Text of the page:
“Betonstop” (clampdown on construction projects) dashboard
In December last year we heard a lot about the new zoning measure nicknamed “betonstop”. The objective is to allow no additional constructions by 2040. Construction works at Flemish level currently cover about 6 hectares per day. By 2025 this should be reduced to 3 hectares per day.
The details about the plan are available in the 'Witboek Beleidsplan Ruimte Vlaanderen' (White Paper Policy Plan for Spatial Planning in Flanders). This is a PDF of 117 pages where all objectives are described. A document is useful and necessary, but following up whether ambitious objectives are attained requires other measures. And an article in the newspaper every 6 months where a report after the facts is presented won’t help either.
Something that could be useful is a dashboard, where all relevant data are displayed in one overview. The dashboard can collect data from different sources, and present a state of affairs at a single glance, relevant for all parties involved, including citizens.
A dashboard could look as follows (It's interactive so you can click on it!):
Follow up Witboek Beleidsruimte Vlaanderen (White Paper Policy Plan for Spatial Planning in Flanders)
What are the objectives we have to be able to follow up on the dashboard? The White Paper contains the following strategic objectives:
Strategic objective 1: Reduce additional constructions The additional average daily constructions will be reduced to 0 hectares by 2040. Increasing the return on space in existing constructed areas is more attractive than spatial expansion.
According to some articles there is currently still about 72,000 hectares of available building land. And only 24,000 hectares of this total shall actually be built on. The owners of the other 48,000 hectares shall be compensated in some way. This compensation is budgeted at €1.5 billion.
Another strategic objective by 2050 is a fifth less paved areas in rural areas, insofar as these still exist in Flanders. This should mainly be achieved by taking down old sheds and stables. In the cities nothing has to be demolished, but no additional buildings may be built.
Strategic objective 5: Robust open space The pavement levels in land use areas for agriculture, nature and forests shall be reduced by at least 1/5th in 2050 compared to 2015.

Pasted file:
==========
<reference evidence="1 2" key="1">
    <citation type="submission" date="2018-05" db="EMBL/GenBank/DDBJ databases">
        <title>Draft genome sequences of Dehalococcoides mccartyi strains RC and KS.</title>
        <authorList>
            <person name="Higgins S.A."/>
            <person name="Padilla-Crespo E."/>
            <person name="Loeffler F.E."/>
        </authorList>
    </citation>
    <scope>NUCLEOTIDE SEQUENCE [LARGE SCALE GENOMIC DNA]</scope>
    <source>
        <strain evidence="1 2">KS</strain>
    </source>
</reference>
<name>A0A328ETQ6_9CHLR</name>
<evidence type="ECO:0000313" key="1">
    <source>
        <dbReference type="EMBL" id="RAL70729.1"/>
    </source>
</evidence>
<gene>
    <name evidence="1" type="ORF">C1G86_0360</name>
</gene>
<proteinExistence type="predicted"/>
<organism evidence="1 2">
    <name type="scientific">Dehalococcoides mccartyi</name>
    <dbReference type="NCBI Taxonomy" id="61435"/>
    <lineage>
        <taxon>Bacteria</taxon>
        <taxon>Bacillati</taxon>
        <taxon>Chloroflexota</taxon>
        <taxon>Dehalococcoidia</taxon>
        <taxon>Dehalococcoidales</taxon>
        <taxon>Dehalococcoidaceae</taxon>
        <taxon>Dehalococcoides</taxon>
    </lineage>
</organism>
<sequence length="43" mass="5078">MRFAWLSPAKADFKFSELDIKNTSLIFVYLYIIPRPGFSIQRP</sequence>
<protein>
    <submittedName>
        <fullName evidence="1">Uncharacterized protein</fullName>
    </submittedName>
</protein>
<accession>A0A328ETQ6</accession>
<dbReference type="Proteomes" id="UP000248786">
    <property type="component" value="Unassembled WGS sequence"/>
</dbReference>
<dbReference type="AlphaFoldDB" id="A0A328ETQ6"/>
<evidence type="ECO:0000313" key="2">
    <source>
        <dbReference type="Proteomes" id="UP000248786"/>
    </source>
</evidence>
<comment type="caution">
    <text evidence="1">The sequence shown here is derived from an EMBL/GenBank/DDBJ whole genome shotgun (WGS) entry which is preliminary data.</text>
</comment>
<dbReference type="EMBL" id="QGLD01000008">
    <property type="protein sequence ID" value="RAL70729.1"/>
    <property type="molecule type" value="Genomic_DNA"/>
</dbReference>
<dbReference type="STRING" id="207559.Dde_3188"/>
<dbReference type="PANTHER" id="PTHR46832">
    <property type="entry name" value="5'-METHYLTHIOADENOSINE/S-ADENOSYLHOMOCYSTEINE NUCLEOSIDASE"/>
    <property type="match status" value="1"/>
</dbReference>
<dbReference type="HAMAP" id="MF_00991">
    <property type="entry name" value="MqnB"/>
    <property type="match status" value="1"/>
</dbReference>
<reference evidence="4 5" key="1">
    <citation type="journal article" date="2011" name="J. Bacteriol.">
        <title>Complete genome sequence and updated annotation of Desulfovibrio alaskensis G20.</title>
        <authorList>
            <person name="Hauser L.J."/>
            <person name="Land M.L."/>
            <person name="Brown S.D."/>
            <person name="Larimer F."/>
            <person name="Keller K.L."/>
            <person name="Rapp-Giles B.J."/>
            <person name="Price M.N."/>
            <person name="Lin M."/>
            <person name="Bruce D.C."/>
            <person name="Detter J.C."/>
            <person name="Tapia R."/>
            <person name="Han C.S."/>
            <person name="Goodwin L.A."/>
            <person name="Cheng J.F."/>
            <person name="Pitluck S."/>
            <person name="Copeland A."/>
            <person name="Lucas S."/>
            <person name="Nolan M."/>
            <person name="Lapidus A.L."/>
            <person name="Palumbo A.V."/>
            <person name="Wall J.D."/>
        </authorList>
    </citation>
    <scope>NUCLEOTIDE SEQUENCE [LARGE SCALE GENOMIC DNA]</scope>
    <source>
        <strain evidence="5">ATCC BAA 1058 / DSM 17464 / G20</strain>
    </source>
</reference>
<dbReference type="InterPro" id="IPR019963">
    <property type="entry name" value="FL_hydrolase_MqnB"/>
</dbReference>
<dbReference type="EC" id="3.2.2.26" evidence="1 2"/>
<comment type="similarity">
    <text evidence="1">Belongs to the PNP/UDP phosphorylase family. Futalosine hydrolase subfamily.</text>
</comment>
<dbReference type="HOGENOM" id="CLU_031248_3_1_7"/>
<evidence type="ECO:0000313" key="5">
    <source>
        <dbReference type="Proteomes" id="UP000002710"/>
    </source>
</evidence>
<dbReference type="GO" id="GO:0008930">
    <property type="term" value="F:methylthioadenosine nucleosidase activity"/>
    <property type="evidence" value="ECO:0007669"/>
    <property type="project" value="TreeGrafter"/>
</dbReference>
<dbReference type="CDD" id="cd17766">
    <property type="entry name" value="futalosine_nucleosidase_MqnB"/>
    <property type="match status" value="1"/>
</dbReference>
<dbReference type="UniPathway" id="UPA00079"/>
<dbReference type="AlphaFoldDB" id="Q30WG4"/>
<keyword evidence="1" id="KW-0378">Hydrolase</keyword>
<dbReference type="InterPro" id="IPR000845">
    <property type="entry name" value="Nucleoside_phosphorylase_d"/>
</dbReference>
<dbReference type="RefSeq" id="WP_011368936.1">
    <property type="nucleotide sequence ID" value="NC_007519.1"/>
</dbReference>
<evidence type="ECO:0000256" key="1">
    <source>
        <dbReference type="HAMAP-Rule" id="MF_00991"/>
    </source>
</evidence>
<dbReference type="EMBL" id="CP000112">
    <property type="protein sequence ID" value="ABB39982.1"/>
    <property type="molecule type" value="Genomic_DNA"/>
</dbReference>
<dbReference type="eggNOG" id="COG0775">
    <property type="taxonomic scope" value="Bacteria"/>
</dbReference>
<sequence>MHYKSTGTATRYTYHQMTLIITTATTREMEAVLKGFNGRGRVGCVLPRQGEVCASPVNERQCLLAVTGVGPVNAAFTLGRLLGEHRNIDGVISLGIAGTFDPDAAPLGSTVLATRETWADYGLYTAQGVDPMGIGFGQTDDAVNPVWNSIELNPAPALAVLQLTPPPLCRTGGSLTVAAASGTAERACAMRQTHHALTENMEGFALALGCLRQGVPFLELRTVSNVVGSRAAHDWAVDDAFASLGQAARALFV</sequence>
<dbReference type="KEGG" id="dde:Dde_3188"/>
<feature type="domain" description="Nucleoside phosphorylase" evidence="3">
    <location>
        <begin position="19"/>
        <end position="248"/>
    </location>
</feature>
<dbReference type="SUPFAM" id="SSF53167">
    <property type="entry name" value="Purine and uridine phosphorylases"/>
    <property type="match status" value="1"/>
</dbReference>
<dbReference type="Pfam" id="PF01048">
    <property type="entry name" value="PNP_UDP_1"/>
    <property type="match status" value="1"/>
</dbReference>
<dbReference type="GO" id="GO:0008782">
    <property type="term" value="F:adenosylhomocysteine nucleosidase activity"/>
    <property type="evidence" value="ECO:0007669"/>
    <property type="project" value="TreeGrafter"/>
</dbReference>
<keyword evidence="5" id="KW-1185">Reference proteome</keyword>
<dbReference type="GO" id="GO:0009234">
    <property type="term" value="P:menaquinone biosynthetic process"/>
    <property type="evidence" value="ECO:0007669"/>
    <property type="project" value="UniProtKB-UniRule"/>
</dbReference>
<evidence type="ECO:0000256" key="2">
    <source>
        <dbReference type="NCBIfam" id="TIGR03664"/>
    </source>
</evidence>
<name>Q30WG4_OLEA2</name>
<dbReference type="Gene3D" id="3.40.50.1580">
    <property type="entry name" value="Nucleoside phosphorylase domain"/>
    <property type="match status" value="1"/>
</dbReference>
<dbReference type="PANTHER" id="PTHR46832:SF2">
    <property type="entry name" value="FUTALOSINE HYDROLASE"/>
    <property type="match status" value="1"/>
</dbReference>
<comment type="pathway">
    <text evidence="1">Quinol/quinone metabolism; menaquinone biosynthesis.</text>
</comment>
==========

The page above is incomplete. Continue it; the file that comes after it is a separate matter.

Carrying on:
For the model dashboard we included the following objectives:
- The average daily additional construction (6ha in 2014, 3ha/day by 2025, 0ha/day in 2040)
- Percentage of construction levels in Flanders (27.2% in 2015)
- Additional nature and forest (30,000 ha by 2025)
- Available building land (24,000ha in 2014)
- Conversion building land to green land use (objective 48,000 ha)
- Cost for conversion of building land (estimated at 1.5 billion)
In order to guarantee adequate follow up, a target at Flemish level alone will not suffice. Every municipality or district will have to present specific objectives, adapted to their circumstances. For example, in an area where only a small amount of building land is available, the challenge will not be to restrict constructions.
Ideally, the dashboard should also contain initiatives which increase the return on space, allowing for this to be followed up visually. The initiatives which are contained in the white paper are e.g. intensification, re-use, temporary use of space and interweaving. This is how a good mixture can be made of actions to be followed up, and effects to be followed up.
Support with open data
Can we check the figures from the different articles on ‘betonstop’ with open data? And can the open data be used to follow up the evolution?
The maps of the provincial boundaries, districts and municipalities are available as GML and Shapefile at Geopunt. After some conversion we can use them in Power BI. For the model dashboard we start with the districts.
Under Directorate General Statistics we find the Ground Occupancy according to the Land Register. The data are also available per district. The data are available per year and the last data are from 2015.
So open data are not available for all objectives, and the available data do not present the most up-to-date picture. In order to be a real useful instrument, the dashboard must be fed with more recent data.
The current dashboard offers only a limited functionality and is only a simple prototype to give a more concrete idea of how dashboarding could contribute. It is a visual representation of the current open data.
Today there are many options of working with dashboards.
Interested in knowing more?
Thomas Michem & Thomas D'Hauwe